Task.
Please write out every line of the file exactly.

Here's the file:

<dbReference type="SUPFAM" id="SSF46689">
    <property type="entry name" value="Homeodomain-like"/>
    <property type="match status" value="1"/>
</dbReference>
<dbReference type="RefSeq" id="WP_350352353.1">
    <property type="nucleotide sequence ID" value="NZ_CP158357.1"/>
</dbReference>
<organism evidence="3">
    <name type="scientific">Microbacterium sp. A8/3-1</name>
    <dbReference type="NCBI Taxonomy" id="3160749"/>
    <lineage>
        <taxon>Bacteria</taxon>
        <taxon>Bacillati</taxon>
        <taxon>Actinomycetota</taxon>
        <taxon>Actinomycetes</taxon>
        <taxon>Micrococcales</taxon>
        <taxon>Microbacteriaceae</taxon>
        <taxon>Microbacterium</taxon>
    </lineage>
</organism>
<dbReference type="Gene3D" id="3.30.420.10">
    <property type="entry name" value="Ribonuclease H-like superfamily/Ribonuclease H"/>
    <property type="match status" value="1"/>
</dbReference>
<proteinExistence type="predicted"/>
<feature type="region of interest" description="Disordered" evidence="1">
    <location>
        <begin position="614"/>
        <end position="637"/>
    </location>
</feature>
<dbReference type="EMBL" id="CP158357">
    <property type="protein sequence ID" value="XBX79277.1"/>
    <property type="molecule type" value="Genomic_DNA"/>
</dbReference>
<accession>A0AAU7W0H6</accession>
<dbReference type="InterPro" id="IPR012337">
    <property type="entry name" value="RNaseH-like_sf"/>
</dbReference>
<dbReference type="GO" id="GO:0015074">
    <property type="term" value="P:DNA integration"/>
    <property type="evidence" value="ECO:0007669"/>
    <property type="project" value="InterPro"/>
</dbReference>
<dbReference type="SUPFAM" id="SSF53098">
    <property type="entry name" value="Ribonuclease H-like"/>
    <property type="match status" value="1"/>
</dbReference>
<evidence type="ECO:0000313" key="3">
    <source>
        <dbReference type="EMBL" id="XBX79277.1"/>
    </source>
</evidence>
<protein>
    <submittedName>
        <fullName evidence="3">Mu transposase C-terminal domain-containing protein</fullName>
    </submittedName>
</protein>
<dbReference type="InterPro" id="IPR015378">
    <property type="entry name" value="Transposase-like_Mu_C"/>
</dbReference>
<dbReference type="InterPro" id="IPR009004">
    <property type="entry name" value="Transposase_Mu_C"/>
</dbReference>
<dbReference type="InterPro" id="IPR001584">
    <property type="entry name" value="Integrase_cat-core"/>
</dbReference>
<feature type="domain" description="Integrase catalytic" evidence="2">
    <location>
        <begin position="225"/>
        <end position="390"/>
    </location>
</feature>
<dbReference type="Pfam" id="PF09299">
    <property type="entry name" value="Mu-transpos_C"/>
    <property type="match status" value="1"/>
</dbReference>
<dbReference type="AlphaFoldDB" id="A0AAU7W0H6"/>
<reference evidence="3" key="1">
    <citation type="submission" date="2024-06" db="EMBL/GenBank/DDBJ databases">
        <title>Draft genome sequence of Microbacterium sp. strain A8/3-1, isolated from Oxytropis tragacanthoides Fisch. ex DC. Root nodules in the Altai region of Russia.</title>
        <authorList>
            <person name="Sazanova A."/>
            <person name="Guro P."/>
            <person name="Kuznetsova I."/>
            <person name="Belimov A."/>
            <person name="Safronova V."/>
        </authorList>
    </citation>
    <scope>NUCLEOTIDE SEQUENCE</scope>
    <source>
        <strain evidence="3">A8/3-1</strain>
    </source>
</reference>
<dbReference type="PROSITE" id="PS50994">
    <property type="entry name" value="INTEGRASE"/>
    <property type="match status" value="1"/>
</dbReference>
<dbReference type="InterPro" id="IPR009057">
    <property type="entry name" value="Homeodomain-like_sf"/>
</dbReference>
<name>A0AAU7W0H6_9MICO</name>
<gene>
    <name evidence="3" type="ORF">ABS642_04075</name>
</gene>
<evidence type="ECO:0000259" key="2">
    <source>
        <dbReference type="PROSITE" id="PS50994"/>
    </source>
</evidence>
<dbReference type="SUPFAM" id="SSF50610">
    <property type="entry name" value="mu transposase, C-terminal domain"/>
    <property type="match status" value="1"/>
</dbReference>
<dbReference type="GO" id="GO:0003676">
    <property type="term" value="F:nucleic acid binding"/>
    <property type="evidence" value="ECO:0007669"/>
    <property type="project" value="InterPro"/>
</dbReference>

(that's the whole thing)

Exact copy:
<dbReference type="SUPFAM" id="SSF46689">
    <property type="entry name" value="Homeodomain-like"/>
    <property type="match status" value="1"/>
</dbReference>
<dbReference type="RefSeq" id="WP_350352353.1">
    <property type="nucleotide sequence ID" value="NZ_CP158357.1"/>
</dbReference>
<organism evidence="3">
    <name type="scientific">Microbacterium sp. A8/3-1</name>
    <dbReference type="NCBI Taxonomy" id="3160749"/>
    <lineage>
        <taxon>Bacteria</taxon>
        <taxon>Bacillati</taxon>
        <taxon>Actinomycetota</taxon>
        <taxon>Actinomycetes</taxon>
        <taxon>Micrococcales</taxon>
        <taxon>Microbacteriaceae</taxon>
        <taxon>Microbacterium</taxon>
    </lineage>
</organism>
<dbReference type="Gene3D" id="3.30.420.10">
    <property type="entry name" value="Ribonuclease H-like superfamily/Ribonuclease H"/>
    <property type="match status" value="1"/>
</dbReference>
<proteinExistence type="predicted"/>
<feature type="region of interest" description="Disordered" evidence="1">
    <location>
        <begin position="614"/>
        <end position="637"/>
    </location>
</feature>
<dbReference type="EMBL" id="CP158357">
    <property type="protein sequence ID" value="XBX79277.1"/>
    <property type="molecule type" value="Genomic_DNA"/>
</dbReference>
<accession>A0AAU7W0H6</accession>
<dbReference type="InterPro" id="IPR012337">
    <property type="entry name" value="RNaseH-like_sf"/>
</dbReference>
<dbReference type="GO" id="GO:0015074">
    <property type="term" value="P:DNA integration"/>
    <property type="evidence" value="ECO:0007669"/>
    <property type="project" value="InterPro"/>
</dbReference>
<dbReference type="SUPFAM" id="SSF53098">
    <property type="entry name" value="Ribonuclease H-like"/>
    <property type="match status" value="1"/>
</dbReference>
<evidence type="ECO:0000313" key="3">
    <source>
        <dbReference type="EMBL" id="XBX79277.1"/>
    </source>
</evidence>
<protein>
    <submittedName>
        <fullName evidence="3">Mu transposase C-terminal domain-containing protein</fullName>
    </submittedName>
</protein>
<dbReference type="InterPro" id="IPR015378">
    <property type="entry name" value="Transposase-like_Mu_C"/>
</dbReference>
<dbReference type="InterPro" id="IPR009004">
    <property type="entry name" value="Transposase_Mu_C"/>
</dbReference>
<dbReference type="InterPro" id="IPR001584">
    <property type="entry name" value="Integrase_cat-core"/>
</dbReference>
<feature type="domain" description="Integrase catalytic" evidence="2">
    <location>
        <begin position="225"/>
        <end position="390"/>
    </location>
</feature>
<dbReference type="Pfam" id="PF09299">
    <property type="entry name" value="Mu-transpos_C"/>
    <property type="match status" value="1"/>
</dbReference>
<dbReference type="AlphaFoldDB" id="A0AAU7W0H6"/>
<reference evidence="3" key="1">
    <citation type="submission" date="2024-06" db="EMBL/GenBank/DDBJ databases">
        <title>Draft genome sequence of Microbacterium sp. strain A8/3-1, isolated from Oxytropis tragacanthoides Fisch. ex DC. Root nodules in the Altai region of Russia.</title>
        <authorList>
            <person name="Sazanova A."/>
            <person name="Guro P."/>
            <person name="Kuznetsova I."/>
            <person name="Belimov A."/>
            <person name="Safronova V."/>
        </authorList>
    </citation>
    <scope>NUCLEOTIDE SEQUENCE</scope>
    <source>
        <strain evidence="3">A8/3-1</strain>
    </source>
</reference>
<dbReference type="PROSITE" id="PS50994">
    <property type="entry name" value="INTEGRASE"/>
    <property type="match status" value="1"/>
</dbReference>
<dbReference type="InterPro" id="IPR009057">
    <property type="entry name" value="Homeodomain-like_sf"/>
</dbReference>
<name>A0AAU7W0H6_9MICO</name>
<gene>
    <name evidence="3" type="ORF">ABS642_04075</name>
</gene>
<evidence type="ECO:0000259" key="2">
    <source>
        <dbReference type="PROSITE" id="PS50994"/>
    </source>
</evidence>
<dbReference type="SUPFAM" id="SSF50610">
    <property type="entry name" value="mu transposase, C-terminal domain"/>
    <property type="match status" value="1"/>
</dbReference>
<dbReference type="GO" id="GO:0003676">
    <property type="term" value="F:nucleic acid binding"/>
    <property type="evidence" value="ECO:0007669"/>
    <property type="project" value="InterPro"/>
</dbReference>